*Imparting: The second stage of true mastery in kung fu is the development of the ability to teach oneís art in its entirety and guide the students through the difficulties of frustration, discouragement, and mediocrity. This is also true of a master of imparting within Wing Chun, however, the teacher of Wing Chun who does not instill in his students the ability to discover and develop insights and understand truths on their own is not a master of imparting in the Wing Chun way. The old saying, "you give a man a fish and you feed him for a day, but you teach a man to fish and you feed him for a lifetime" exemplifies the approach that a master of imparting within Authentic Wing Chun Kung Fu will have. It is one thing to be able to teach others what you know, but it is quite another thing to be able to teach others how to learn and discover so that they may come to know more than you know. The master of imparting will not only have the complete knowledge of a master of understanding, but he will also teach others how to obtain that level of understanding for themselves. (From 25 to 40 years of Wing Chun experience).
*Performing: The final stage of mastering a kung fu system is the completion of the ability to perform all skills to the highest degree of competence whenever the master chooses to do so. To obtain mastery of this level requires a lifetime of diligent training as is represented by the ancient axiom, "the student practices until he gets it right, the master practices until he never gets it wrong". A true master of this degree will have achieved control over his mind and body, uniting them within the harmonious expressions of the forces of chi. His skills are beyond physical abilities, and personify true mastery of energy in himself, his partner, and the world at large. A master of performing has become the living embodiment of his art. He walks the Tao of Wing Chun, and as a Sage of both Wing Chun and life he lives fully in each moment. (from 30 to 50 years of Wing Chun experience).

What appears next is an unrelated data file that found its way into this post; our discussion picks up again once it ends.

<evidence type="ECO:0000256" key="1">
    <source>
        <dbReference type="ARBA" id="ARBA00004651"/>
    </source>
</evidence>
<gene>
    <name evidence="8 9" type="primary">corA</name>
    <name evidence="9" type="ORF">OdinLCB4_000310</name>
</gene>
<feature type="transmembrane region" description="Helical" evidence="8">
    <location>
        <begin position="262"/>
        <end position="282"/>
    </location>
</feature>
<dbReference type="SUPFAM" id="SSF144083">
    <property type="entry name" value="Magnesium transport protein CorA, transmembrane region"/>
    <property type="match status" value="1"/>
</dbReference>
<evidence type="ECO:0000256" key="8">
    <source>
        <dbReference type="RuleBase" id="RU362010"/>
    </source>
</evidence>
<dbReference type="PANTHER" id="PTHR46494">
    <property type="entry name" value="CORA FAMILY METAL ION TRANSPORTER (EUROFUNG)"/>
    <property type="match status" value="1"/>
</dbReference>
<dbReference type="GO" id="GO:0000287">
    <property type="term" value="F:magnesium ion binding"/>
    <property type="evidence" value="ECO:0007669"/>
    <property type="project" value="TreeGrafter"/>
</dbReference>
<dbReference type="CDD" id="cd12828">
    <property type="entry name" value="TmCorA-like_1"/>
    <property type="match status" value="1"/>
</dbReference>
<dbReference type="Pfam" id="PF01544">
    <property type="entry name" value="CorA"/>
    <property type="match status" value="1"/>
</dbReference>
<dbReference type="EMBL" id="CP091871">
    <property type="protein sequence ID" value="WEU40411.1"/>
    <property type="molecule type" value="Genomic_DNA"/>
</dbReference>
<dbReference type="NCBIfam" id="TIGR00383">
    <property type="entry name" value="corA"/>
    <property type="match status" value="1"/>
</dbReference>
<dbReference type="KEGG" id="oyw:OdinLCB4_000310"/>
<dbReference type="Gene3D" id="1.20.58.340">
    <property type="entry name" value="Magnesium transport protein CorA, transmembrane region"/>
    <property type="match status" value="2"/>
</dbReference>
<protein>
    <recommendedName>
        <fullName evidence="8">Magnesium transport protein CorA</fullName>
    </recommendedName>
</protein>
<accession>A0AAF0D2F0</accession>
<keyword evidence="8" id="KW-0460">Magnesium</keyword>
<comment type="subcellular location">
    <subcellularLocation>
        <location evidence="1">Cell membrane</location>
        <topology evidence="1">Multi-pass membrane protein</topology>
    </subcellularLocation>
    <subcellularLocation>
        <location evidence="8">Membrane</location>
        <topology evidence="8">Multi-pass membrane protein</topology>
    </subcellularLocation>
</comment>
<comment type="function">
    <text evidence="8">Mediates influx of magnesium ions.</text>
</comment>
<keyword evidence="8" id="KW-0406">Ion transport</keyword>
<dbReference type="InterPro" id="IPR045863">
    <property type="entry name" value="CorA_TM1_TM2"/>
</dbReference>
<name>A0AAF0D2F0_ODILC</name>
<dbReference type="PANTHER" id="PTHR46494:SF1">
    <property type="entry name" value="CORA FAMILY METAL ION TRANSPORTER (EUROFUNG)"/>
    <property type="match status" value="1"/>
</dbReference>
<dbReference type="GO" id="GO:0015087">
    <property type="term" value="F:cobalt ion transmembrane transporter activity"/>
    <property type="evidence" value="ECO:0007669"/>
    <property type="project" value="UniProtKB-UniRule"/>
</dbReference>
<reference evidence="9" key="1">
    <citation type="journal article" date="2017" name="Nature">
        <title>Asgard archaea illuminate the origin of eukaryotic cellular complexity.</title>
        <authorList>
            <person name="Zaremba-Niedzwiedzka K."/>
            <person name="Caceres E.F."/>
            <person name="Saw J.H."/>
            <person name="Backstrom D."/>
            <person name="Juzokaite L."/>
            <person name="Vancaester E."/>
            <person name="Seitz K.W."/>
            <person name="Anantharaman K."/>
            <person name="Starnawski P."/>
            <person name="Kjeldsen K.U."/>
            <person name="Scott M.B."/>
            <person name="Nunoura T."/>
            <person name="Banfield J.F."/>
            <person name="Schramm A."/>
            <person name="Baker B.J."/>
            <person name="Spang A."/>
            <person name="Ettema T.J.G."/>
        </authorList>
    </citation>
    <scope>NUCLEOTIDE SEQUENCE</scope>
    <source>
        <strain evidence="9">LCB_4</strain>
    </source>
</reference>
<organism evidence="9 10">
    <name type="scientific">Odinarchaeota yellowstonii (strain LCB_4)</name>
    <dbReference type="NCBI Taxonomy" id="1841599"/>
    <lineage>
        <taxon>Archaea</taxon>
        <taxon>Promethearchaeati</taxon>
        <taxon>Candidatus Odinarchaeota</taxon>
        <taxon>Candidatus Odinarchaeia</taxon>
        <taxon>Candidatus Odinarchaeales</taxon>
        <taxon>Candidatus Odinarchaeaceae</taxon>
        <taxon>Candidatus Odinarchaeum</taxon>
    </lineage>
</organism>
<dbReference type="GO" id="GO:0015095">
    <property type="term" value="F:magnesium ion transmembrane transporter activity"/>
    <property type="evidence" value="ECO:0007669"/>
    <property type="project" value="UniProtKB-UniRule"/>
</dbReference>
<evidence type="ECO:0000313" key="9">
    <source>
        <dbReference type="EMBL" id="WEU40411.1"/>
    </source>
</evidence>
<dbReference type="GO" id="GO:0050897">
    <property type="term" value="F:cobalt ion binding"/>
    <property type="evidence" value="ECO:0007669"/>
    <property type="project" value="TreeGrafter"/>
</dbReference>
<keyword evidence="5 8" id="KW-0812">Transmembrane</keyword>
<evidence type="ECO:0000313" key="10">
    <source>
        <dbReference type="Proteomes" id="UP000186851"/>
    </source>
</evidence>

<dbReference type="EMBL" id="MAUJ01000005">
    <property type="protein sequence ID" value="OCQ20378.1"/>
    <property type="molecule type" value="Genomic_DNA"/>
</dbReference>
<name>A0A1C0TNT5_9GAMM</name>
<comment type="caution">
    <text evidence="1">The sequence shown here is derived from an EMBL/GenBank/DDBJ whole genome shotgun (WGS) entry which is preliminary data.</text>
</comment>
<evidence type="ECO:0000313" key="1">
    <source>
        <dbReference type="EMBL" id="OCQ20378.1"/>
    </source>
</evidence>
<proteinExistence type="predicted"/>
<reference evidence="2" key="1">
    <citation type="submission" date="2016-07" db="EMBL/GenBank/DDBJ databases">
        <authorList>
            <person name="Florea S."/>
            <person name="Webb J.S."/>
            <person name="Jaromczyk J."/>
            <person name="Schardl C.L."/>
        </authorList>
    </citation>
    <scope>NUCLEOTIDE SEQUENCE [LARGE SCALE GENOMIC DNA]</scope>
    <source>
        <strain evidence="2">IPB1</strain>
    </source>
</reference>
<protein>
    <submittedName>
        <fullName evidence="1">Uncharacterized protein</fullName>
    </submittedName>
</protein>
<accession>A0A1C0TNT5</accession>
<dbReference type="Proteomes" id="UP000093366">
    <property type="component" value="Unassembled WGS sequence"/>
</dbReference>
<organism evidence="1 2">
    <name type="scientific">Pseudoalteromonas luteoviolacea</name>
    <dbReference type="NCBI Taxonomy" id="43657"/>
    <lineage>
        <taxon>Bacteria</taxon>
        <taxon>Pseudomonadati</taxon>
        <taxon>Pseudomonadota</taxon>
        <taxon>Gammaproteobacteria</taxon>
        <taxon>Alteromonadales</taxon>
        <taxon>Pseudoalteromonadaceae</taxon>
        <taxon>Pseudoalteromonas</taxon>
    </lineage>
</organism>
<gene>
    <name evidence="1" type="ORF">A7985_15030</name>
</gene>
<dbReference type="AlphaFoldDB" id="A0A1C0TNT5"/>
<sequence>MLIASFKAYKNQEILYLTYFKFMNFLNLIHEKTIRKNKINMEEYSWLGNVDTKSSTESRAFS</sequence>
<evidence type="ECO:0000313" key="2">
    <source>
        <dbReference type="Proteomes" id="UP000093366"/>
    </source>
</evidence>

Dr. Scott Baker earned his Ph.D. in Psychology from Brigham Young University in 1995. Born and raised in New Zealand, he began his training in Wing Chun there in 1972 under the direction of Master Tam Hung Fun. He is now a member of the Yuen Kay San line under Zopa Gyatso. Si-Fu Baker resides in New Zealand.